Assume a scalper/market maker who is operating on an exchange with $N$ stocks with different characteristics such as current market value, average bid-ask spread, average daily volume and historical volatility.

Due to constraints imposed on this market maker he can only engage in $n$ of the $N$ stocks on the exchange, where $n << N$ ($n$ is much smaller than $N$).

Thus the market maker needs to choose which $n$ stocks to engage in. Obviously he wants to choose those $n$ stocks so that he maximizes his risk reward ratio.

What procedure/algorithm should the market maker follow to choose which stocks to make a market in? What trade-offs does he face in his choice?

  • $\begingroup$ Do you means stocks? Asking which shares to provide liquidity for doesn't make any sense. $\endgroup$ May 19, 2011 at 16:22
  • $\begingroup$ chris: Yes, "shares" should have been "stocks". Thanks for notifying I've now s/share/stock/g. English is not my native language :-) $\endgroup$
    – knorv
    May 19, 2011 at 17:39
  • $\begingroup$ Did you just upvote 12 of my earlier answers? We've had issues with vote stuffing before. This can cause problems, so don't do that again. $\endgroup$ May 19, 2011 at 22:59
  • $\begingroup$ chris: Yes, I upvoted answers that I felt demonstrated real world hft/quant experience, and most of your answers certainly do. Sorry didn't know that multi-upvoting was discouraged. Won't do that again. $\endgroup$
    – knorv
    May 20, 2011 at 8:08

2 Answers 2


All things being equal, stocks with the highest bid-ask spread present the greatest opportunity for the market maker

The size of the opportunity (i.e. revenue expectation) can be represented as Volume * Bid-Ask Spread. Your algorithm should rank-order that revenue expectation

Stocks with high current market values will tend to have narrower spreads and be more liquid (i.e. smaller bid-ask per transaction), more competition from other market makers, but also more volume. So there is a trade-off in volume vs. spread in current market value. However, all of this should be captured in the "Bid-Ask * Volume" formula anyway so I don't think that variable is necessary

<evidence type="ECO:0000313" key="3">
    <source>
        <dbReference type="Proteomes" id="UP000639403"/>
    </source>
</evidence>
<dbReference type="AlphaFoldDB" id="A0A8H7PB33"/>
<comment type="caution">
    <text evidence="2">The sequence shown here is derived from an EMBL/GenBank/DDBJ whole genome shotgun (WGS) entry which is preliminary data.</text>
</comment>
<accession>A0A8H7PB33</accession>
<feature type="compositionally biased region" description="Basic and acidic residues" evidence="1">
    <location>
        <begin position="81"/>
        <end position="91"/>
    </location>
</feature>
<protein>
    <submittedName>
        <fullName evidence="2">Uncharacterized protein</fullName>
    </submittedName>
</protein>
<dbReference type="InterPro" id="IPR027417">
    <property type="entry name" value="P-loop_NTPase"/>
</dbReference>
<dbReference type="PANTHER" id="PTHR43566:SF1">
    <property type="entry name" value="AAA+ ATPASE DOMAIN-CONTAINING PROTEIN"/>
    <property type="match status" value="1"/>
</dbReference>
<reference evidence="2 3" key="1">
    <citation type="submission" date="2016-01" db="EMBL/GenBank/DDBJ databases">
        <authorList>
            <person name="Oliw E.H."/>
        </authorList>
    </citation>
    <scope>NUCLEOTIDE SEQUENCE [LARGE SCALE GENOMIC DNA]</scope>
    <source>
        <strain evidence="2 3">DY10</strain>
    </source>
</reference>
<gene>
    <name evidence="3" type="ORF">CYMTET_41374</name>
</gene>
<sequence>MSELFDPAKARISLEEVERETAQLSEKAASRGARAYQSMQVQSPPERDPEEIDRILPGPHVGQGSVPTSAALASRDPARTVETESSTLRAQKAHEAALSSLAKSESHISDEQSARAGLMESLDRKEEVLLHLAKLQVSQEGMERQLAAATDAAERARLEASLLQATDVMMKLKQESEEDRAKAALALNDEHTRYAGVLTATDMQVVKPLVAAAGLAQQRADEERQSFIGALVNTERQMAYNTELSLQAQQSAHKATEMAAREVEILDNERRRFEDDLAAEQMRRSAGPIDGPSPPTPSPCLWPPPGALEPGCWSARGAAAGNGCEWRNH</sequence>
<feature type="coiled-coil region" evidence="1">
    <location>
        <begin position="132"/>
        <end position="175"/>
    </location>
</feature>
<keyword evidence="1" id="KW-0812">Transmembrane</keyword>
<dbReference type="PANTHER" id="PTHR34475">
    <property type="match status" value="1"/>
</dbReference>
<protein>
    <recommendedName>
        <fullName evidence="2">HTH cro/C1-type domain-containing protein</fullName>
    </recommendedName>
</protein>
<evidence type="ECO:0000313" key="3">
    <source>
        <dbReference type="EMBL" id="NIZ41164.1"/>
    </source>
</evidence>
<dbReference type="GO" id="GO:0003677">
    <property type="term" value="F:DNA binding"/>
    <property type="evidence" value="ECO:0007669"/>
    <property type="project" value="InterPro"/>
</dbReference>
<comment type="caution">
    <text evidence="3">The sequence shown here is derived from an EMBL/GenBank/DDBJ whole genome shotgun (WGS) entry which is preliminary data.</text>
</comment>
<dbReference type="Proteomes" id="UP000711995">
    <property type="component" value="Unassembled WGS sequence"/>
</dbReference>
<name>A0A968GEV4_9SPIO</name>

Historical volatility will tend to increase the bid-ask spread (i.e. increase the compensation to the market maker). The market-maker is compensated for providing liquidity and holding inventory in a dynamic market (Trade-off #2). Again, this would already be factored into the bid-ask spread so you can ignore this variable as well

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    $\begingroup$ You can have another indicator for the competition from other market makers. The ratio of volume / quote size is a nice start. After you start trading, your real % market share and analysis of pnl will be much better indicators. Occasionally, in HFT arms race, your % market share can dramatically drop after a major competitor upgrade their system. There are also more and more HFT market 'takers' now. Analyzing your pnl to understand how many $h!t you pick up (your limit order not fast enough to run away) can tell you more story between you and your taker competitors. $\endgroup$
    – 楊祝昇
    Oct 21, 2011 at 17:12
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    $\begingroup$ Good point. Excellent contributions to the site by the way! $\endgroup$ Oct 21, 2011 at 17:24

I don't know about an algorithm, but you probably want to pick the stocks that have the most ways to hedge, or the ones with the least idiosyncratic risk.

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    $\begingroup$ Why? Please elaborate :-) $\endgroup$
    – knorv
    May 19, 2011 at 18:01
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    $\begingroup$ Suppose you're lifted on an offer in SPY. You can lay off your risk by buying, S&P futures, e-mini S&P futures, options on SPY, options on ES, options on SPX, a basket of stocks, another index ETF (e.g. DIA) or futures/options on it, etc. Suppose instead that you were lifted on an offer for a small-cap start-up company with relatively few similar competitors and no liquid derivatives. You don't have anywhere to lay-off risk, or liquidate if things go wrong. $\endgroup$
    – user508
    May 19, 2011 at 18:57

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